So Real It Hurts
"So Real It Hurts is the perfect title for this collection. It's a mission statement. A few bleeding slices straight from the butcher shop. A sampler from an enormous archive of work that will, no doubt, be pored over by grad students, book lovers, film historians, music nerds and straight-up perverts a hundred years from now." —Anthony Bourdain, from the IntroductionThrough personal essays, interviews, and poetic verse, punk musician and cultural icon Lydia Lunch claws and rakes at the reader's conscience in this powerful, uninhibited feminist collection. Oscillating between provocative celebrations of her own defiant nature and nearly tender ruminations on the debilitating effects of poverty, abuse, and environmental pollution, along with a visceral revenge fantasy against misogynistic men, Lydia Lunch presents her exploits without apology, daring the reader to judge her while she details the traumas and trials that have shaped her into the legendary figure she's become. Inserted between these biting personal essays, Lunch's thoughtful cultural insights convey a widely-shared desire to forestall inevitable cultural amnesia and solidify a legacy for her predecessors and peers. Her interview with Hubert Selby Jr. and profile of Herbert Hunke, her short unromanticized histories of No Wave and of the late Sixties, and her scathing examination of the monetization of counterculture (thanks, Vivienne Westwood!) all serve to reinforce the notion that, while it may appear that there are no more heroes, we are actually just looking for heroes in the wrong places. The worthy idols of the past have been obscured by more profitable historical narratives, but Lunch challenges us to dig deeper.So Real It Hurts pulls the reader into a world that is entirely hers—one in which she exacts vengeance against predators with an enviable ease and exerts an almost-sexual dominance over authority, never permitting those with power to hold on to it too tightly.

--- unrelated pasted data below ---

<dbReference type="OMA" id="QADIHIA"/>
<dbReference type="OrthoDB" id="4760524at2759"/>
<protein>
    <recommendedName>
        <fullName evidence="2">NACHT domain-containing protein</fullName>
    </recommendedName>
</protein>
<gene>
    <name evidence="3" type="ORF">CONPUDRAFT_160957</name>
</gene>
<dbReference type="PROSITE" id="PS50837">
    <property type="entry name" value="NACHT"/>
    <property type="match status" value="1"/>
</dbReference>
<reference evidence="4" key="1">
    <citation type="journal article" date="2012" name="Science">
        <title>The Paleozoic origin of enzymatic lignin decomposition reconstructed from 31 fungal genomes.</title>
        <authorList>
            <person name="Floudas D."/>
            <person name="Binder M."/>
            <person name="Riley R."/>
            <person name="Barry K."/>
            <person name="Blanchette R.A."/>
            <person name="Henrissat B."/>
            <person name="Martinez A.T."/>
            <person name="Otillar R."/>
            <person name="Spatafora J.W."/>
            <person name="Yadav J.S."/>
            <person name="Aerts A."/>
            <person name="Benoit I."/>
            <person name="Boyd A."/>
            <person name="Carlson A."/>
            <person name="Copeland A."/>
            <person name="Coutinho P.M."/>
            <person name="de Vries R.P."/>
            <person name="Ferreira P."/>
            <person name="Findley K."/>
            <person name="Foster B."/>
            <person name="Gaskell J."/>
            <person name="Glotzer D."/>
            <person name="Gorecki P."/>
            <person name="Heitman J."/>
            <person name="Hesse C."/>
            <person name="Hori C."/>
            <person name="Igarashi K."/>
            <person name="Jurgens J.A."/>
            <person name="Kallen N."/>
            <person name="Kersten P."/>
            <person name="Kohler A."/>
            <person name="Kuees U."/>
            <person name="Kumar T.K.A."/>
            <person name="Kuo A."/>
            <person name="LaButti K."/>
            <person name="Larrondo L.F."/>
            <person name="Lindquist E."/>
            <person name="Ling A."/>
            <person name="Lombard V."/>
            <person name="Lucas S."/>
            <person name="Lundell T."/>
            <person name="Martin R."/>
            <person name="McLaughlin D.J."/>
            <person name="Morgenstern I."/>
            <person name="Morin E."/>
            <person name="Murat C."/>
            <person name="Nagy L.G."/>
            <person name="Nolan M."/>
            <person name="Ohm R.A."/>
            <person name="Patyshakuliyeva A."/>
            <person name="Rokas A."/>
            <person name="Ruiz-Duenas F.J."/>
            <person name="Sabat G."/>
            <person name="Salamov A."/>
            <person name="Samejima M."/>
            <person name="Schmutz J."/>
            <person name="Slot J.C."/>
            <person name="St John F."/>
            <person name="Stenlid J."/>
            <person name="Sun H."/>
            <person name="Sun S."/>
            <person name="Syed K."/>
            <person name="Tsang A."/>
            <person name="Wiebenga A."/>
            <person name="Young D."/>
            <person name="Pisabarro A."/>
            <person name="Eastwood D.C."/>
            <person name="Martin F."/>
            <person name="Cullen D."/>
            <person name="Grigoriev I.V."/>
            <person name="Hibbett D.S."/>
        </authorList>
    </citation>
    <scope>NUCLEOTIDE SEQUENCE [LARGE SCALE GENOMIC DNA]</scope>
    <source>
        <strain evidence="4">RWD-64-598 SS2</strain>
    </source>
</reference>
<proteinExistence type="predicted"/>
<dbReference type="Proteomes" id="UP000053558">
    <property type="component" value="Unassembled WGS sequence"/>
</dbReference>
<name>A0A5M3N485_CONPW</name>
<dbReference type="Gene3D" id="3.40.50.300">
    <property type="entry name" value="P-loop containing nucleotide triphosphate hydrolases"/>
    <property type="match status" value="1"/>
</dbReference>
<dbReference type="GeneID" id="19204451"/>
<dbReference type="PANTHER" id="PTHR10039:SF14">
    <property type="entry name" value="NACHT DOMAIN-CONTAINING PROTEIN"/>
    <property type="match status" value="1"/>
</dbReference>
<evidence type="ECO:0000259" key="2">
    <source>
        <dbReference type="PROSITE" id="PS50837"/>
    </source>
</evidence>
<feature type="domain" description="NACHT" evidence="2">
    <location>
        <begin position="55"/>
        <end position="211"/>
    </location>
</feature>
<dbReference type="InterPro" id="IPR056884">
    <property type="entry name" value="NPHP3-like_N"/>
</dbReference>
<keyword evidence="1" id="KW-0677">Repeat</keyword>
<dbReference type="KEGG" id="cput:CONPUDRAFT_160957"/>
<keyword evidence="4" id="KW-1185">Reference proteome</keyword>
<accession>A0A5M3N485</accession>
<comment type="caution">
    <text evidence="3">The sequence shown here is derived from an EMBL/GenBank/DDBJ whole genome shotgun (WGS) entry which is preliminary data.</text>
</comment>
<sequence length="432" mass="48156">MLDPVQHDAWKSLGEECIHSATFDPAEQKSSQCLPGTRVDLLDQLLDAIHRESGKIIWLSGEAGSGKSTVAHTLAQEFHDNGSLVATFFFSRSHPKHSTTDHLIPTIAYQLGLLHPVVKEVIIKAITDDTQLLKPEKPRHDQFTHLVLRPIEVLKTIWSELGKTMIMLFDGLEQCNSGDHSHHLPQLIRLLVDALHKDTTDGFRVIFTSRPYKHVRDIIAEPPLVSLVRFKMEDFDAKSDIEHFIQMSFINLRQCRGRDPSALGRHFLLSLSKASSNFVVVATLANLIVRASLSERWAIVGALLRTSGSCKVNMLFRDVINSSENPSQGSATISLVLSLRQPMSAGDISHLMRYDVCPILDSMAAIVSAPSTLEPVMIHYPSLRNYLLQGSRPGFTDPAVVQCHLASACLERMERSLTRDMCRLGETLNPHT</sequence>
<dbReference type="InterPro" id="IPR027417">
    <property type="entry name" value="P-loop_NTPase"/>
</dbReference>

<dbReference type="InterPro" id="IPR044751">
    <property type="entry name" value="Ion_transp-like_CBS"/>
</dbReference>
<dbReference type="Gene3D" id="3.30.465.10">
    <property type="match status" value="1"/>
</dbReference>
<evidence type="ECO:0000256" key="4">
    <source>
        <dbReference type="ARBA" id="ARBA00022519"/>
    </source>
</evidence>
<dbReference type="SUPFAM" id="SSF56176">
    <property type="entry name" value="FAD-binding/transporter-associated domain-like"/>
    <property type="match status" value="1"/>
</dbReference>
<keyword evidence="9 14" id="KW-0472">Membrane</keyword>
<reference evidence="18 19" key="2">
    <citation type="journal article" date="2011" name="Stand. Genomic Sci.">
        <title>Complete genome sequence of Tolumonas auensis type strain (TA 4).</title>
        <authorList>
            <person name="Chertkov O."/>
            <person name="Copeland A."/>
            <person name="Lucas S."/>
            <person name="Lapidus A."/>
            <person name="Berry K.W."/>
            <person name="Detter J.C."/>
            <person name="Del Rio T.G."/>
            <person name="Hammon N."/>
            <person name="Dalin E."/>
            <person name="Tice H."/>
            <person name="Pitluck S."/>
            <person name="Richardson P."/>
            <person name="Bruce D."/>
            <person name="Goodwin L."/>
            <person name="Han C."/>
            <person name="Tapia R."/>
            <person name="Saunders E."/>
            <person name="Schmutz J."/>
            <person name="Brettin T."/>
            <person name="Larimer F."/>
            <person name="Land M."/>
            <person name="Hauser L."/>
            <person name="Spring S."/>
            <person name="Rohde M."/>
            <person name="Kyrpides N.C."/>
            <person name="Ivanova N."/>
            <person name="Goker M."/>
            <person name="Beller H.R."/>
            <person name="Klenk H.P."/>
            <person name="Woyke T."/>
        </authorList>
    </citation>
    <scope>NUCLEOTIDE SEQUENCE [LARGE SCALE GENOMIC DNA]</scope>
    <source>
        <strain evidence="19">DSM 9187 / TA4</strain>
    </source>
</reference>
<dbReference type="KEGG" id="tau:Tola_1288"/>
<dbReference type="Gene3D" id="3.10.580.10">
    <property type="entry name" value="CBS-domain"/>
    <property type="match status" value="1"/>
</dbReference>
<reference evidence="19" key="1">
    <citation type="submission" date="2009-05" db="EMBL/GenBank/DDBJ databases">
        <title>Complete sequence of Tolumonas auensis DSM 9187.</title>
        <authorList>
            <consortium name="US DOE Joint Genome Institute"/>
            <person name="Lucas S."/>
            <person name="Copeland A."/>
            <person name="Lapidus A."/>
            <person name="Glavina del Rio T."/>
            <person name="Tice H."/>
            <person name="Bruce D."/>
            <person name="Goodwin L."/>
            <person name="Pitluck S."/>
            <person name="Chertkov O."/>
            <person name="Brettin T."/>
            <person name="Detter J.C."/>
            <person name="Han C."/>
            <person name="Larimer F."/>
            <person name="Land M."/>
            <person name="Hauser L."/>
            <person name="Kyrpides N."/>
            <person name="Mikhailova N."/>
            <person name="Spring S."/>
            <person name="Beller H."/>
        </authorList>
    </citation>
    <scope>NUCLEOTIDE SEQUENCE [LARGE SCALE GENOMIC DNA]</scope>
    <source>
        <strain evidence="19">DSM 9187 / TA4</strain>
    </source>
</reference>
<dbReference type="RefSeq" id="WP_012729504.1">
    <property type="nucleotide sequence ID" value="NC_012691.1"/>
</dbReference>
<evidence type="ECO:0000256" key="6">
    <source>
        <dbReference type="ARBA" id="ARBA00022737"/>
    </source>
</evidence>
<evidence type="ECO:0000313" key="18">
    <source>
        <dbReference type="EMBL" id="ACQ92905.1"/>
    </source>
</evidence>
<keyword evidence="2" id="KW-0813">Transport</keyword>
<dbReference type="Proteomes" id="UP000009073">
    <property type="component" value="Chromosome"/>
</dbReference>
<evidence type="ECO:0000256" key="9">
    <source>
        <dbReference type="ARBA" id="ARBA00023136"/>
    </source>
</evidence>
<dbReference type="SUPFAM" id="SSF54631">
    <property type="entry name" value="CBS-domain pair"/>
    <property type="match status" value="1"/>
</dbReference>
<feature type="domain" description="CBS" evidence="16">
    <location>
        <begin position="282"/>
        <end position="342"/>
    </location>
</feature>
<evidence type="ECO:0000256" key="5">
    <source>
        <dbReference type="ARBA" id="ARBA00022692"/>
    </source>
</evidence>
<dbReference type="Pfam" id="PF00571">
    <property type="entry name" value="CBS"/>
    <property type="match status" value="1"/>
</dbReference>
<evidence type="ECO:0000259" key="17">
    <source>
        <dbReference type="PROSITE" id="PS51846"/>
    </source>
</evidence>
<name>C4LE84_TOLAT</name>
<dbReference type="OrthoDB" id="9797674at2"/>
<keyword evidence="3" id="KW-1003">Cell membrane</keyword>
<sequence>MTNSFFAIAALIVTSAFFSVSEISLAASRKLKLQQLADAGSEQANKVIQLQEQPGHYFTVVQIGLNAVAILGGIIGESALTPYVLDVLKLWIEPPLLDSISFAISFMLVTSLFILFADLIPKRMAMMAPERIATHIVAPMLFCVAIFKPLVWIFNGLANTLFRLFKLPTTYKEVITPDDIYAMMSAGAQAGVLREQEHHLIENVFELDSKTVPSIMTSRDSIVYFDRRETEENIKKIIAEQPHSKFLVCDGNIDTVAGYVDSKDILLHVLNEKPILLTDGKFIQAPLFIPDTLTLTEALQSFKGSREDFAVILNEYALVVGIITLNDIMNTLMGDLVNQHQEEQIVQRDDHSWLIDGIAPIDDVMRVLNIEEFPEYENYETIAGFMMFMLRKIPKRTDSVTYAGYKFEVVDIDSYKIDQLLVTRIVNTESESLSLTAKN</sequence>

So Real It Hurts Details

TitleSo Real It Hurts
Author
LanguageEnglish
ReleaseJul 9th, 2019
PublisherSeven Stories Press
Rating
GenreMusic, Writing, Essays, Nonfiction, Sexuality, Poetry, Autobiography, Memoir

So Real It Hurts Review

  • Niklas Pivic
    January 1, 1970